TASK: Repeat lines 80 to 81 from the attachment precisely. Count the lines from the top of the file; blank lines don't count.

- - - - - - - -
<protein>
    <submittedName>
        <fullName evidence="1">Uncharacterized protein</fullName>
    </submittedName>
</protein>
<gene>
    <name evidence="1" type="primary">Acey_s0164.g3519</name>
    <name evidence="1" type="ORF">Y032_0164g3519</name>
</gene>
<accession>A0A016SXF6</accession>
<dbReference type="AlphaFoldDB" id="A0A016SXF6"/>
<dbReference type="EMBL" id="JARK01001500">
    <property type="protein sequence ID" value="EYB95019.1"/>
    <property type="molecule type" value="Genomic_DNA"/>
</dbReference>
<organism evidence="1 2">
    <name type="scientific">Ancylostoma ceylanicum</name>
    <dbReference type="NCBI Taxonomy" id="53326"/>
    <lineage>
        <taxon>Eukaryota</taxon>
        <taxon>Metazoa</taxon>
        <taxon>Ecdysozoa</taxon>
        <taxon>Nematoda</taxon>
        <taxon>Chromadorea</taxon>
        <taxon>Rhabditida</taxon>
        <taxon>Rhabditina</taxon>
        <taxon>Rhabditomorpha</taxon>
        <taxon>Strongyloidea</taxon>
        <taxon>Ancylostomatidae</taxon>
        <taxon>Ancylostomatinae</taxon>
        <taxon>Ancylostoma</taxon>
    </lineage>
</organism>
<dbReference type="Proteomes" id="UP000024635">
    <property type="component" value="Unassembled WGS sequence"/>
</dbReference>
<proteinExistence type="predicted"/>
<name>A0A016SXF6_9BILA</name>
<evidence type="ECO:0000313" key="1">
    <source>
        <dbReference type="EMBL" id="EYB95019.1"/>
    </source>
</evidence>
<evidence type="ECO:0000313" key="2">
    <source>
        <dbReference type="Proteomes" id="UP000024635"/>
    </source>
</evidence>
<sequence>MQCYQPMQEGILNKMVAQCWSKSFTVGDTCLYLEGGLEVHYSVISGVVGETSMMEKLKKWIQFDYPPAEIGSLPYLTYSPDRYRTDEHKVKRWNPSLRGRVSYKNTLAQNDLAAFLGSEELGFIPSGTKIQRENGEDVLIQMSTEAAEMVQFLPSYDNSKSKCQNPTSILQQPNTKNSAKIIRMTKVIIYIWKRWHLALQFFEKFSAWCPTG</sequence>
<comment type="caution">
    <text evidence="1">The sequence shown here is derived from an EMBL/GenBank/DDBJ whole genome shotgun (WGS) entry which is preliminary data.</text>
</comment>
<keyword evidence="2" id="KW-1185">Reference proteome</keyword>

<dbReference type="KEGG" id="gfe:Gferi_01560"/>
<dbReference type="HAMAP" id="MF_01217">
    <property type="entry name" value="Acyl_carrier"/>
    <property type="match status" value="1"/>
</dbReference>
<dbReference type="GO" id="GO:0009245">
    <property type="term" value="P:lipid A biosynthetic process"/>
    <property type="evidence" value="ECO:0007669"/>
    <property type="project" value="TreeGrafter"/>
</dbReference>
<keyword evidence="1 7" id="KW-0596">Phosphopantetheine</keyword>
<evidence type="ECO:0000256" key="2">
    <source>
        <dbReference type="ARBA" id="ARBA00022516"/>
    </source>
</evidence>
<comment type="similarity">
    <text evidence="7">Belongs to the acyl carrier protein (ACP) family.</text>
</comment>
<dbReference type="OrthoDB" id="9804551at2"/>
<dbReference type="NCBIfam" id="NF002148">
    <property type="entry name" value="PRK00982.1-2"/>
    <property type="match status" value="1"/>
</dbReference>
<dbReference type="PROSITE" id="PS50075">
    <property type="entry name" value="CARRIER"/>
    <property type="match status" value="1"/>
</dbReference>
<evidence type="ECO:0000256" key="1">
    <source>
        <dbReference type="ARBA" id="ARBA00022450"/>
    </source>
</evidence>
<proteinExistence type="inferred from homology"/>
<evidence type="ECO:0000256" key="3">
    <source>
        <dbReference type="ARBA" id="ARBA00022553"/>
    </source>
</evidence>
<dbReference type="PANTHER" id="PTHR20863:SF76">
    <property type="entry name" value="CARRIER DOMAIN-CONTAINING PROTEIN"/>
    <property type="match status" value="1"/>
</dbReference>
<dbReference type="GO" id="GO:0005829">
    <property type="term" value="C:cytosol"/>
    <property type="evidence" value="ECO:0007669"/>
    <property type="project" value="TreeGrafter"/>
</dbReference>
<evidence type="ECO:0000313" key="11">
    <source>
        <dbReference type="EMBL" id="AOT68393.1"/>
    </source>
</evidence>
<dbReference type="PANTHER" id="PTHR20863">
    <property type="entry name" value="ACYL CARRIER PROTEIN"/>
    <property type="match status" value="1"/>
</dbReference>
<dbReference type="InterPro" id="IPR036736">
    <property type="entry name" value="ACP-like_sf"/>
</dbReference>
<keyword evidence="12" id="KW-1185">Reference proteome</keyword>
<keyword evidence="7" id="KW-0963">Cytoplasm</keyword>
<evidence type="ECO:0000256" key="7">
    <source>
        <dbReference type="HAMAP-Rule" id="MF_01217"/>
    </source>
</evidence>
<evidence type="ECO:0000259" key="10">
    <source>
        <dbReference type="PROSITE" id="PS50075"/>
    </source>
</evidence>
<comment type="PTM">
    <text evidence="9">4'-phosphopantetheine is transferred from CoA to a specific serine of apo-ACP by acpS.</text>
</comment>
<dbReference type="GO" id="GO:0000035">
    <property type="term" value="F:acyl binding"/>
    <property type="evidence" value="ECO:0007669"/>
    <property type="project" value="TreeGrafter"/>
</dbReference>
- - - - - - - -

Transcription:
    <property type="match status" value="1"/>
</dbReference>